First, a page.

Our underlying mission at LAFLA is to improve the lives of low-income people through equal access to justice. One way we achieve that is by helping clients remove barriers that prevent them from housing and gainful employment, including their criminal record. Our expungement clinics around Los Angeles County allow us to work closely with clients in clearing their records, often working with local organizations to facilitate and staff these events.
An expungement can greatly increase a client’s chances of securing employment, as private employers can no longer see or ask about expunged convictions; state licensing agencies are also more likely to grant licenses to individuals who have had their records expunged. The added stability that comes from obtaining employment can go a long way to reducing rates of recidivism, as well as improving the quality of the client’s life overall.
LAFLA partners with the LA Law Library to hold a monthly expungement clinic, as well as other events serving the public: Our staff and volunteer attorneys meet with clients, while the library provides the physical space and technology. It is an alliance that fulfills both organizations’ goals: “We share the same mission in terms of serving underserved communities and closing the justice gap,” said Janine Liebert, Managing Librarian, Public Interest Programs at the LA Law Library. “LAFLA has been a pilot partner through many public interest projects at the library.”
Another successful partnership has been with Crossroads United Methodist Church in Compton, led by Rev. Adrienne Zackery. LAFLA began working with Crossroads in 2015 at the invitation of Rev. Zackery, who sought to remove barriers for community members who had been incarcerated. “You can get an expungement by going to court, but what makes this different is that it’s at the church,” said Rev. Zackery. “I have been told that people feel safe coming to the church. As a congregation, we are partnering with our community to be able to give them an opportunity for a second chance.”
Crossroads hosts semi-annual expungement clinics in conjunction with LAFLA. In turn, Rev. Zackery has shared the expungement clinic model with communities across the United States, including Nashville where she spoke at the 2018 National Prison Summit. Later that year, she also bestowed LAFLA with a certificate of appreciation (see picture to the right).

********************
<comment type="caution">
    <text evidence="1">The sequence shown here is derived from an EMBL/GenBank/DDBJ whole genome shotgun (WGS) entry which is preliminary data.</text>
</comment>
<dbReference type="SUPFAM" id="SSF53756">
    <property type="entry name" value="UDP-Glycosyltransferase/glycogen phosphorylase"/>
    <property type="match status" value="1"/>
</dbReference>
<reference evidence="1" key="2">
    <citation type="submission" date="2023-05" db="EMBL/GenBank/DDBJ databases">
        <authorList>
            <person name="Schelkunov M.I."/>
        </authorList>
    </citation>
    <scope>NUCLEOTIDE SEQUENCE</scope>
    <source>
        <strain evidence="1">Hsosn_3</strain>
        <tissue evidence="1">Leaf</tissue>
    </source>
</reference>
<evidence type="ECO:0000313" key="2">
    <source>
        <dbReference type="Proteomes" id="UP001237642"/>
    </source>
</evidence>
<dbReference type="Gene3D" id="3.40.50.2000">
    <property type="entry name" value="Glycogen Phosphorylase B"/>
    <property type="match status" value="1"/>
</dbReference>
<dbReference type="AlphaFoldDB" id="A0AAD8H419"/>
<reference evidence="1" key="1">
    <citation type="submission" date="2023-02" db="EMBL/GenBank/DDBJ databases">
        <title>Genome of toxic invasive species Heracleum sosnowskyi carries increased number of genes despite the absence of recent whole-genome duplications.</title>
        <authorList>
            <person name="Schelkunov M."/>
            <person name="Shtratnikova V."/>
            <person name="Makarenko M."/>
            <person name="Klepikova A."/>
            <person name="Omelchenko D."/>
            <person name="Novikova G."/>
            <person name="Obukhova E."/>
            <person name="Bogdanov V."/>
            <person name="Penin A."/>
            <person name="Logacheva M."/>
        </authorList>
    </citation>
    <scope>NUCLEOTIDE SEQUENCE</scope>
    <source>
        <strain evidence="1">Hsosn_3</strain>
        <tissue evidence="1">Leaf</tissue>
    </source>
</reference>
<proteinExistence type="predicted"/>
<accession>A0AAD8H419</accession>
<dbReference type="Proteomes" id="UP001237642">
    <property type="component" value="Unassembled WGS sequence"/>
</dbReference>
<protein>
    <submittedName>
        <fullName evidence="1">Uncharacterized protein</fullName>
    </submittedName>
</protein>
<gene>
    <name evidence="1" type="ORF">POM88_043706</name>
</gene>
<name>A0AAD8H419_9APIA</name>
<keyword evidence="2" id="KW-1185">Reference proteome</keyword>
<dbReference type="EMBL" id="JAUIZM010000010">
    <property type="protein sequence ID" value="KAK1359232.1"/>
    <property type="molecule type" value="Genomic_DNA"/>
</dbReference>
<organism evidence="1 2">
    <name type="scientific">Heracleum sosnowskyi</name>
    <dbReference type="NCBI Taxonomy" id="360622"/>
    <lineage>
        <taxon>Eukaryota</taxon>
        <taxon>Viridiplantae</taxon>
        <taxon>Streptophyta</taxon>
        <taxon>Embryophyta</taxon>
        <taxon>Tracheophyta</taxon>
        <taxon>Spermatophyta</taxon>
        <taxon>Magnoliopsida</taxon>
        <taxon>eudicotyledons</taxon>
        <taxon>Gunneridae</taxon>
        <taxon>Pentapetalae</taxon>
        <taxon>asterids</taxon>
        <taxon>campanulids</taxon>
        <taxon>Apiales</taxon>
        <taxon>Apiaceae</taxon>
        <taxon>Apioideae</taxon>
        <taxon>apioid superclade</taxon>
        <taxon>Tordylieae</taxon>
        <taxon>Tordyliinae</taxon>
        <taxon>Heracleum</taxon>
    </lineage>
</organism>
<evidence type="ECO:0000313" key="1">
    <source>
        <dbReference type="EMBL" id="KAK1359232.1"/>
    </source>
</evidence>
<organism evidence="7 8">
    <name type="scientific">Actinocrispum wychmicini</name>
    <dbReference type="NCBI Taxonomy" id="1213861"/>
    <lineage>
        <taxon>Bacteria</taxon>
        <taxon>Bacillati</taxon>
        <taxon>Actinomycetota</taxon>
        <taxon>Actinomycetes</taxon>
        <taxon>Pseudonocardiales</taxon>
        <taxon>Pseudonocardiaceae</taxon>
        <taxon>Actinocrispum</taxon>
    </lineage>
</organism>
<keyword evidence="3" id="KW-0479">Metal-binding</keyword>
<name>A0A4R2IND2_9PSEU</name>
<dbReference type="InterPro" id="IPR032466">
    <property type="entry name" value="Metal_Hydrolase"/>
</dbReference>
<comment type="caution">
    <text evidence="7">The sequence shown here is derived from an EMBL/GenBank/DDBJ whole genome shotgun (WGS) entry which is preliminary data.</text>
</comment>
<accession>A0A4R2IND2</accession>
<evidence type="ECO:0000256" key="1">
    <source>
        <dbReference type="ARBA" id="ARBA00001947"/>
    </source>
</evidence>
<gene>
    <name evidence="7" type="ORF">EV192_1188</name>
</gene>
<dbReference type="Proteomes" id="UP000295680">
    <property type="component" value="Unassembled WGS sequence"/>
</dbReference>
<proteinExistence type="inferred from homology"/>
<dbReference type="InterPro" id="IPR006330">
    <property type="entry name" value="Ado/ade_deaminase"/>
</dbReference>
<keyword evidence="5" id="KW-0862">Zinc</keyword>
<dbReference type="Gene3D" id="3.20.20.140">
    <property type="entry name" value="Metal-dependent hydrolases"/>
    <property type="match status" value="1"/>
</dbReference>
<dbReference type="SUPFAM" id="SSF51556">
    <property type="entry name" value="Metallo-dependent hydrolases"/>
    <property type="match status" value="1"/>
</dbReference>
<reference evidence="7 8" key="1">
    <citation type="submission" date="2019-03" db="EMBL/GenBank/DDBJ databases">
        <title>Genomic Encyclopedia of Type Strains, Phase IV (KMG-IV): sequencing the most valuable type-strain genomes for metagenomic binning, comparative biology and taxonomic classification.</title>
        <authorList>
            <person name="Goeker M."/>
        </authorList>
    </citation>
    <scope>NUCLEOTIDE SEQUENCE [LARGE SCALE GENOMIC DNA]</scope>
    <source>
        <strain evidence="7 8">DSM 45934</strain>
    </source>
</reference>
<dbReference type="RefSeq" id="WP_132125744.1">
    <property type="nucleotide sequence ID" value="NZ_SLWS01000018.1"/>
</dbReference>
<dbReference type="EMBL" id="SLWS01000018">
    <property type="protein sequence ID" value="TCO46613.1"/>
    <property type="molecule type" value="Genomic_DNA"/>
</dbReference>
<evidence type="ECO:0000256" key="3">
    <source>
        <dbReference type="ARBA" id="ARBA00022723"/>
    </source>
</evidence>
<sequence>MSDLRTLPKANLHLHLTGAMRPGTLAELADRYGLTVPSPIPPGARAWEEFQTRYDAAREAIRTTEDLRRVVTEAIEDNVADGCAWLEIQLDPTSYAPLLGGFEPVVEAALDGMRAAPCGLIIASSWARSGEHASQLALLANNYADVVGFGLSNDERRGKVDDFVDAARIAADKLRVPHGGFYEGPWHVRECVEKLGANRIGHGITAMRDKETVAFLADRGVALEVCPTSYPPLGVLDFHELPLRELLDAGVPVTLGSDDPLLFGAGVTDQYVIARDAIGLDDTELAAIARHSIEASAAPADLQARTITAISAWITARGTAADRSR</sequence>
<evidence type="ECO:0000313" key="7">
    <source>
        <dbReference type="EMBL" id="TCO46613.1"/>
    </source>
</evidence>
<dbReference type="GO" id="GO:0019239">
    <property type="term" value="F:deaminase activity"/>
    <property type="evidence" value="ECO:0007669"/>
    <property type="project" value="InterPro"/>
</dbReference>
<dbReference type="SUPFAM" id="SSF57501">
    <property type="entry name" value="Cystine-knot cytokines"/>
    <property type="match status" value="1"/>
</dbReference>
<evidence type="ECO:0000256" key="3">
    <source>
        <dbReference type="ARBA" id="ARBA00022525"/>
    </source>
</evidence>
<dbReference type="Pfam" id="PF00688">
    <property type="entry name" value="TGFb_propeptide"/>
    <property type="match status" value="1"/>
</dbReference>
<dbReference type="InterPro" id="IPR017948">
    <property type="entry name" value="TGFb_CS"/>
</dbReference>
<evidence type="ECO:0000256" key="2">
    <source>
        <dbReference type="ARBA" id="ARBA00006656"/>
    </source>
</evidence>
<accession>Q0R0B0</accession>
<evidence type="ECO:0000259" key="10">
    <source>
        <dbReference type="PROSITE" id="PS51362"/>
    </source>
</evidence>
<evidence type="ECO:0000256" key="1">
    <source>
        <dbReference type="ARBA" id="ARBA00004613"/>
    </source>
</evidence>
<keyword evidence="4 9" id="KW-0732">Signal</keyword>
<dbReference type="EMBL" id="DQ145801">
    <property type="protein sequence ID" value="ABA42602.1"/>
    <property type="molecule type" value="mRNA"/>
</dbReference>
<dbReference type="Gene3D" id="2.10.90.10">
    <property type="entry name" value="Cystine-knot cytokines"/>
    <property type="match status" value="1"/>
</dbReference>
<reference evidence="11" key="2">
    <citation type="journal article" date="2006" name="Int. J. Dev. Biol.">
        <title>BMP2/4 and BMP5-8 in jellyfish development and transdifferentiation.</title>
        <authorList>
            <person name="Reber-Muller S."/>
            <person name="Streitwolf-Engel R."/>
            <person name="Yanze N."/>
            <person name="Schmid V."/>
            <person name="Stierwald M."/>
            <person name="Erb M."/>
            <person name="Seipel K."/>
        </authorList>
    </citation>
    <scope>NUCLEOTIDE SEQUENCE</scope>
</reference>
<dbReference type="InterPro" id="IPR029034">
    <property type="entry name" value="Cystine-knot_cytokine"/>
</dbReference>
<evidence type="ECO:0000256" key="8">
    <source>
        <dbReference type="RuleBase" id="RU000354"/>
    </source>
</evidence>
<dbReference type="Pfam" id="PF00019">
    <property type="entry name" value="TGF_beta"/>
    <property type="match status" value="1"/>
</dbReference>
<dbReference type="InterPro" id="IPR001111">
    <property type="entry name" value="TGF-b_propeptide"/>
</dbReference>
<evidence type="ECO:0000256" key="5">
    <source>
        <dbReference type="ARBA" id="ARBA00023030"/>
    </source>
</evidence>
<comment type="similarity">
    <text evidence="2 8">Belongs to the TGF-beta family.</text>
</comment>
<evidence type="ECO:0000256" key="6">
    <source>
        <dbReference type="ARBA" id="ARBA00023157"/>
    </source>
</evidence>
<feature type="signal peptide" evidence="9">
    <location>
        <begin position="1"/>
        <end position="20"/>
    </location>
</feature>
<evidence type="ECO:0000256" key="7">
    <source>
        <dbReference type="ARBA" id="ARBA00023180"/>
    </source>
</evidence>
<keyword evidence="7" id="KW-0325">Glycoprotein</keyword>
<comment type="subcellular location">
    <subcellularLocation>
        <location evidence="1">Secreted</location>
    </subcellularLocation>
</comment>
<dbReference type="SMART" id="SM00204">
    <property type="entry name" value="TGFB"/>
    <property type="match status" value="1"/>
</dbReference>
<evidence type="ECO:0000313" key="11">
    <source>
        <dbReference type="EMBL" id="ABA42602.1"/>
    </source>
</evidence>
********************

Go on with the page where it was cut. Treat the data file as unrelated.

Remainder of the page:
The effects of some of these clinics are truly life-changing, as Rev. Zackery can testify: “A young lady named Hope shared with us she had some drug convictions from 25 years ago that she never addressed. When she went to apply for a job, they ran a background check and she found out what was on her record.” A LAFLA employee worked with Hope to remove all of her prior convictions: “It was such a wonderful story about how LAFLA was so persistent in being able to clear her background,” according to Rev. Zackery. Hope now works as a project manager, and credits this crucial step for the “change in her life.”
Recent legislation has made it easier for people with convictions to get a chance at another start, including Propositions 47 and 64. These initiatives arose from growing concerns about the negative effects of mass incarceration and the failures of the war on drugs. Both propositions contained retroactive components that allowed individuals who had been previously convicted of certain drug and low-level theft crimes to petition to have their convictions either reduced or dismissed completely.
Want to learn more about clearing your criminal record and/or attending an upcoming expungement clinic? Check our calendar to find one most convenient to you.